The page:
Marie Martine, DPhil in Modern Languages (German and French)
Georges de Peyrebrune, Woman. Writer. Feminist is an exhibition currently on display at the Taylor Institution (Voltaire Room) from 12th October until 26th October. It showcases the Taylor’s unique collection of Georges de Peyrebrune’s works.
Georges de Peyrebrune was born Mathilde Marie Georgina Elisabeth de Peyrebrune Judicis on the 18th of April 1841 in the Dordogne as an illegitimate child. She marries at the age of 18 a man ten years older than her, and their marriage is an unhappy one. She starts publishing in regional journals soon after and goes to Paris after the 1870 war, at 30 years old. Despite her literary success, Georges de Peyrebrune will struggle all her life with money and will die in poverty, in 1917. This exhibition is a tribute to her work and feminist engagement.
Because of Peyrebrune having been forgotten and erased from the French literary canon, her works are difficult to access. The Taylor Institution’s collection of her works is therefore unique in the United Kingdom as it holds several first editions of Peyrebrune’s works, as well as a wide range of digitalized ones. In the exhibition, visitors can find first editions of her novels Gatienne (1882), Au Pied du mât (1899), and of the short story ‘Giselle’ (1892). It also shows the new editions of her most successful novel, Victoire la Rouge (1883, republished in 2020), De Fouillis-les-Oies à Paris. Odyssée burlesque (1878) and Jupiter et les bas-bleu (1894). The exhibition also showcases Sarah Bernhardt’s autobiography Ma Double vie (1907) and several texts by the decadent writer Rachilde, both contemporaries of Peyrebrune.
Why rediscover Georges de Peyrebrune today?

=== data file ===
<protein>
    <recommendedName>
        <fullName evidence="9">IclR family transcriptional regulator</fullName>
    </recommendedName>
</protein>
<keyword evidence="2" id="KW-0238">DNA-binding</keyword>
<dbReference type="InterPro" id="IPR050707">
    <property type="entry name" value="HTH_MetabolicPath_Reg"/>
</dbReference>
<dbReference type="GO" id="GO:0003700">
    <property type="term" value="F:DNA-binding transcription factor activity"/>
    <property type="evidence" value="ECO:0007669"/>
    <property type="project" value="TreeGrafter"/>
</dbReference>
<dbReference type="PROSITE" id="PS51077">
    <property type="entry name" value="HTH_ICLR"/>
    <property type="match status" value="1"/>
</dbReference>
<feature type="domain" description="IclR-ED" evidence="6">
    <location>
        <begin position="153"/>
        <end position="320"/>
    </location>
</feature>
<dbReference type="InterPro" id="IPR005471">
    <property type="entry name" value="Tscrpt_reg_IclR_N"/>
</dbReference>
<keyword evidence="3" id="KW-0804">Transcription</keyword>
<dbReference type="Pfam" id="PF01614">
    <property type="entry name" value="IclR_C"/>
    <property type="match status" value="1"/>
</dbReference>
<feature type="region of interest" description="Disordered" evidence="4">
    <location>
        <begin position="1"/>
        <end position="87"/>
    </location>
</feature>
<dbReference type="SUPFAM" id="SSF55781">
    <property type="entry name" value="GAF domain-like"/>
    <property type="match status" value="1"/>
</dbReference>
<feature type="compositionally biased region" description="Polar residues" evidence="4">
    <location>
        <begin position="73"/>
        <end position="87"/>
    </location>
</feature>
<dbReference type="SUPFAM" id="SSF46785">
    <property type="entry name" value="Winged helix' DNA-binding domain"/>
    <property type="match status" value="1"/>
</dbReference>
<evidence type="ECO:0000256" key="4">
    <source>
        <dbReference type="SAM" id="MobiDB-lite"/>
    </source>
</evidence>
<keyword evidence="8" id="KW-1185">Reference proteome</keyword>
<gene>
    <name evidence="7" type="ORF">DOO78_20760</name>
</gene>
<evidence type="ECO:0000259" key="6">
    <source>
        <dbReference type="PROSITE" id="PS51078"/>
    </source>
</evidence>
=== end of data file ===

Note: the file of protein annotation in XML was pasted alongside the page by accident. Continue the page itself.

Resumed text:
Firstly, Georges de Peyrebrune’s trajectory tells us about what it means to be a woman and a writer in nineteenth-century France. Writers like George Sand and Madame de Staël, among others, have certainly paved the way for the next generation of women wanting to make a career out of writing; but men still reproach women to be too fragile and sentimental. Additionally, writing is seen as a distraction from women’s sole duty: motherhood. It is well-known that women of the time used different strategies to access the literary market: writing under a male pseudonym or using their husbands’ or fathers’ names, under initials, or anonymously. Peyrebrune chose the unisex name of ‘Georges’ that is derived from her birth name, Georgina, but which we can see as a tribute to many other women writers who chose the name George as well. These strategies, however, are limited: the Decadent writer, Barbey d’Aurevilly, claims he can ‘smell’ a woman writer from a book, because the feminine smell always betrays itself, even if the author used a male pseudonym. He uses the qualifier ‘bas-bleu’ to negatively designate women with literary ambitions, a name derived directly from the English ‘blue stockings’. For him and numerous of his contemporaries, women are physically incapable to write books comparable to those by men and are to be labelled as ‘hysterical’. This sexist discourse reveals male anxieties in fin-de-siècle France: not only did men worry about women getting out of their dedicated sphere, the household and motherhood, but they also worried about women writers becoming serious competitors on the literary market.
Georges de Peyrebrune is aware of those discourses and she proudly reappropriates the term ‘bas-bleu’ to designate herself and her peers. She directly responds to those male anxieties in her play Jupiter et les Bas-bleu published in 1894, which has been republished by Jean-Paul Socard and Lydia de Haro Hernandez (displayed in the exhibition). In this comic play, she stages Emile Zola, one of the main literary figures of the time, under the traits of Jupiter, posing as a judge putting her contemporaries on trial. Well-known women writers defend themselves in front of an ruthless judge who reject women’s ability to write on principle. The text ends with his definitive judgement: ‘elles n’enteront jamais à l’Académie !’. This is unfortunately true: the French Academy will only admit women as their members in 1980. Ironically, Zola himself will never get admitted either! What is interesting with this recently republished text is that Georges de Peyrebrune smartly mocks the anxieties of men writers fearing the competition from women. She debunks their pseudo-scientific arguments to justify women’s exclusion from public life and shows that the women of her generation have proven their ability to write.